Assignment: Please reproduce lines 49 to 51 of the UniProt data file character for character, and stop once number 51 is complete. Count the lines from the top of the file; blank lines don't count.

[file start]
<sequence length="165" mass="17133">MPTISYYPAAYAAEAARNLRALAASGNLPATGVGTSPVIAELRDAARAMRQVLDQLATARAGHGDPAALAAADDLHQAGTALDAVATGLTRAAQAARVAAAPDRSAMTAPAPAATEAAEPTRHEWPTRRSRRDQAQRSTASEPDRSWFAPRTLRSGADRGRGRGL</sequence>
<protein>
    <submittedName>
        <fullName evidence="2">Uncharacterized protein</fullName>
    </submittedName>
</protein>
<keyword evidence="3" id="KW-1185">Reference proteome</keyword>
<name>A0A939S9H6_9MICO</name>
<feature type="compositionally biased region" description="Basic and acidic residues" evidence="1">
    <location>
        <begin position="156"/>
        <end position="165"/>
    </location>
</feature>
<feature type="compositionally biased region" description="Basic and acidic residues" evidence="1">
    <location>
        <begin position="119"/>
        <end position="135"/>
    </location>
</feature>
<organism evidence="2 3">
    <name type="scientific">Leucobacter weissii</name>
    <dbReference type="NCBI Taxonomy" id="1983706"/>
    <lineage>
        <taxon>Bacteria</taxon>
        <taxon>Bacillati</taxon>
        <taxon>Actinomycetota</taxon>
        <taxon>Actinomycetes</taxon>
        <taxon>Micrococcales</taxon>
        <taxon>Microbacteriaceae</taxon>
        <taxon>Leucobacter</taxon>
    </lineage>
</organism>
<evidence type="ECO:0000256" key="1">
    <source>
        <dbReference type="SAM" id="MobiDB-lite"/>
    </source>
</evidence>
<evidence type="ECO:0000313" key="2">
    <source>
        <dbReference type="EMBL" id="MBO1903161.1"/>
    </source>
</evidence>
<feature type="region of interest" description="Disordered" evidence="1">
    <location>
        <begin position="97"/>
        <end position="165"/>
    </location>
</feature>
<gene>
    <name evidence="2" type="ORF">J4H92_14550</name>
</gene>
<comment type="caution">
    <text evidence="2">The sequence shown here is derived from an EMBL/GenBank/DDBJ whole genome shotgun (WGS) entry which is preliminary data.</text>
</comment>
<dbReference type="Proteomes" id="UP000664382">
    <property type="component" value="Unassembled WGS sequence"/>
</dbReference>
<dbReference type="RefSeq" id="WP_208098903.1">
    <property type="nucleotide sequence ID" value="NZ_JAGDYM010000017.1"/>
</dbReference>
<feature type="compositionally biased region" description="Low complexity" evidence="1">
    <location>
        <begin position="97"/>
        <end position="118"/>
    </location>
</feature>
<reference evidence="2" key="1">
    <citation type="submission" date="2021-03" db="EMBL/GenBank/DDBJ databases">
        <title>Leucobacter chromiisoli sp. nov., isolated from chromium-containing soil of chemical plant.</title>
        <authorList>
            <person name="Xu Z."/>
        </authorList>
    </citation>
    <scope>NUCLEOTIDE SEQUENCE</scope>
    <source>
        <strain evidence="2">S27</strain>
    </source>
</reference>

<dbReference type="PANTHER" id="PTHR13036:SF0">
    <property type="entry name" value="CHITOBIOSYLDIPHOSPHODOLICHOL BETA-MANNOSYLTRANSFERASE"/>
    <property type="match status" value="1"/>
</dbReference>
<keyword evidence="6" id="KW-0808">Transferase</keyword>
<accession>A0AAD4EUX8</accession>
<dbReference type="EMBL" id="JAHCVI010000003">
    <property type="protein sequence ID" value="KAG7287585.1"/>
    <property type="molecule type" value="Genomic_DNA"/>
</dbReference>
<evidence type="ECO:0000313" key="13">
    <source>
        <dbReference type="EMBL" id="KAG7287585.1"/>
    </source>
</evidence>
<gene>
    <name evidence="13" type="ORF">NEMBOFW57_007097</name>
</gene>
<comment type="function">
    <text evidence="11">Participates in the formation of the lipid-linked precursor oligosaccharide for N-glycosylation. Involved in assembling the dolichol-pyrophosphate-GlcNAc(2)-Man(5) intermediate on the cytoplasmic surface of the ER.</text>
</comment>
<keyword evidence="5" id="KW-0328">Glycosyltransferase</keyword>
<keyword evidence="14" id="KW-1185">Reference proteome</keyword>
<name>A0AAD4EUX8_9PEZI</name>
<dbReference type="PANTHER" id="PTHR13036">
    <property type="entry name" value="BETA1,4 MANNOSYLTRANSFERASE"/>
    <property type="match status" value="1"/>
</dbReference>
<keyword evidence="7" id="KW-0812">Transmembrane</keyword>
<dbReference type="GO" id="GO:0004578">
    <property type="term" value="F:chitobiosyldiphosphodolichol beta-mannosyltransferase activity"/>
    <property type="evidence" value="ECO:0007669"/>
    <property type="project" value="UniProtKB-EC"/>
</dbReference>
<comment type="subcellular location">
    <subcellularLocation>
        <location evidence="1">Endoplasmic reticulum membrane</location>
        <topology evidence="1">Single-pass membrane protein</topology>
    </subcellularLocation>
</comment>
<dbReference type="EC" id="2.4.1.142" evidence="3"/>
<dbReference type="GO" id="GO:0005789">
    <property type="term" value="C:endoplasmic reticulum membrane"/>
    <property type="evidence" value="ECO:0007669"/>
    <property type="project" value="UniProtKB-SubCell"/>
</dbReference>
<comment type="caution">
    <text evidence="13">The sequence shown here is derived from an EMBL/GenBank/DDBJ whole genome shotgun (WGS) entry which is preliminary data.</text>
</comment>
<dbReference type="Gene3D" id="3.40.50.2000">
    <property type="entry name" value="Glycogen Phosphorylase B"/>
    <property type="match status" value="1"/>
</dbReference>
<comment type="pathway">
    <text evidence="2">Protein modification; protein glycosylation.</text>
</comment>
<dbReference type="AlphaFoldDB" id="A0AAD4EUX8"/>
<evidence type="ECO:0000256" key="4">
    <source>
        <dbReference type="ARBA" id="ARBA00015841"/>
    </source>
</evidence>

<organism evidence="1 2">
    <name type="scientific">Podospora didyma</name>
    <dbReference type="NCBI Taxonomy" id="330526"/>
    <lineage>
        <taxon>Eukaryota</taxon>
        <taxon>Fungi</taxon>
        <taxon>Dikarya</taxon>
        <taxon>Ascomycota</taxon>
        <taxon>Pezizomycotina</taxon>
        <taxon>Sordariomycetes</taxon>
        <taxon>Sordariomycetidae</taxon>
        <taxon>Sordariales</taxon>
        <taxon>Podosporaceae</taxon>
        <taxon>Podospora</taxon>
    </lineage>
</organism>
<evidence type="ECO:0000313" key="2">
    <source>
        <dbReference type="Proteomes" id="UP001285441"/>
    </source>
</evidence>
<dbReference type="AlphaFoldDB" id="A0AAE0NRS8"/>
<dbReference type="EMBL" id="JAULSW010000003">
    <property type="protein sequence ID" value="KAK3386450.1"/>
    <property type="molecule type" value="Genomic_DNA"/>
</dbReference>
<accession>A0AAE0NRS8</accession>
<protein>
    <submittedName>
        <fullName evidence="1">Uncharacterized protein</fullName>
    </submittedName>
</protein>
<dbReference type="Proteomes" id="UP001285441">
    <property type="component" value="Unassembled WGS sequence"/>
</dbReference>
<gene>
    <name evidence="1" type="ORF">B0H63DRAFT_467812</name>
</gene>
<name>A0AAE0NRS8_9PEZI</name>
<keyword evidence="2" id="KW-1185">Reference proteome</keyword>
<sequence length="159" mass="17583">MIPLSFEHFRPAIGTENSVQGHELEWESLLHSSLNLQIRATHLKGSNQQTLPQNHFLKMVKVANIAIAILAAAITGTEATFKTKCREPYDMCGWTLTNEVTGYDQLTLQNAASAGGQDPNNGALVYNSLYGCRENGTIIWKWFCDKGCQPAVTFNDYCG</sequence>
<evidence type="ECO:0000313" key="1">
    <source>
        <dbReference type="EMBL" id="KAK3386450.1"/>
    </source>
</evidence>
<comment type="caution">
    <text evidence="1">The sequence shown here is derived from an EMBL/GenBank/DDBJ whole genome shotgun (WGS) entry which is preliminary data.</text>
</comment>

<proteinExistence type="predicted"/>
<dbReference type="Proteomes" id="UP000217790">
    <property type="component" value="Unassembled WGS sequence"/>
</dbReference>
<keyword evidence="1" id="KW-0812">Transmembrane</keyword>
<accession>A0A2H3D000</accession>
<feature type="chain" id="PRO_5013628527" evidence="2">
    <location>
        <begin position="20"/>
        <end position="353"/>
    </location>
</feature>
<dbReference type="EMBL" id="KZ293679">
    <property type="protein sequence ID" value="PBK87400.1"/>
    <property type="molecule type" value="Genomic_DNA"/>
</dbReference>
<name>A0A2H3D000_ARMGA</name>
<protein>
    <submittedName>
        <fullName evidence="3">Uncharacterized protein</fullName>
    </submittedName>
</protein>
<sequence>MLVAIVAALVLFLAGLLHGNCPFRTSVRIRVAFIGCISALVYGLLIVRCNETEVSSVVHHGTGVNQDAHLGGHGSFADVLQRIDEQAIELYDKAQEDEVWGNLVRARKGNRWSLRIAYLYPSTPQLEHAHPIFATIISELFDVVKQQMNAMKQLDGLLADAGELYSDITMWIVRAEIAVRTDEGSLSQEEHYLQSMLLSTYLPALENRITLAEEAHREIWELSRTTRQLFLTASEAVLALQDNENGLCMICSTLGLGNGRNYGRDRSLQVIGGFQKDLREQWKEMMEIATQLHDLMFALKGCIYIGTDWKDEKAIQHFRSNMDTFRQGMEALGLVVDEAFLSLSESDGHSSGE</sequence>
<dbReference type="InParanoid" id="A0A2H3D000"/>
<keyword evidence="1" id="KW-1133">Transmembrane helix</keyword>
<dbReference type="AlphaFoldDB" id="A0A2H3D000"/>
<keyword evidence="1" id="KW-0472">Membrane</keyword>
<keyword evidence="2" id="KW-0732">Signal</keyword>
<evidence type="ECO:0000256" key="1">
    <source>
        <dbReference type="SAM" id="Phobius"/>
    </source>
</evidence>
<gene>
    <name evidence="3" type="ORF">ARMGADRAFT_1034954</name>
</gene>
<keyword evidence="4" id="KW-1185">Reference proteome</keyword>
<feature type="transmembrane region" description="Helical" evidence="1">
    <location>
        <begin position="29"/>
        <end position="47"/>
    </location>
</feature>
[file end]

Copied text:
</feature>
<gene>
    <name evidence="2" type="ORF">J4H92_14550</name>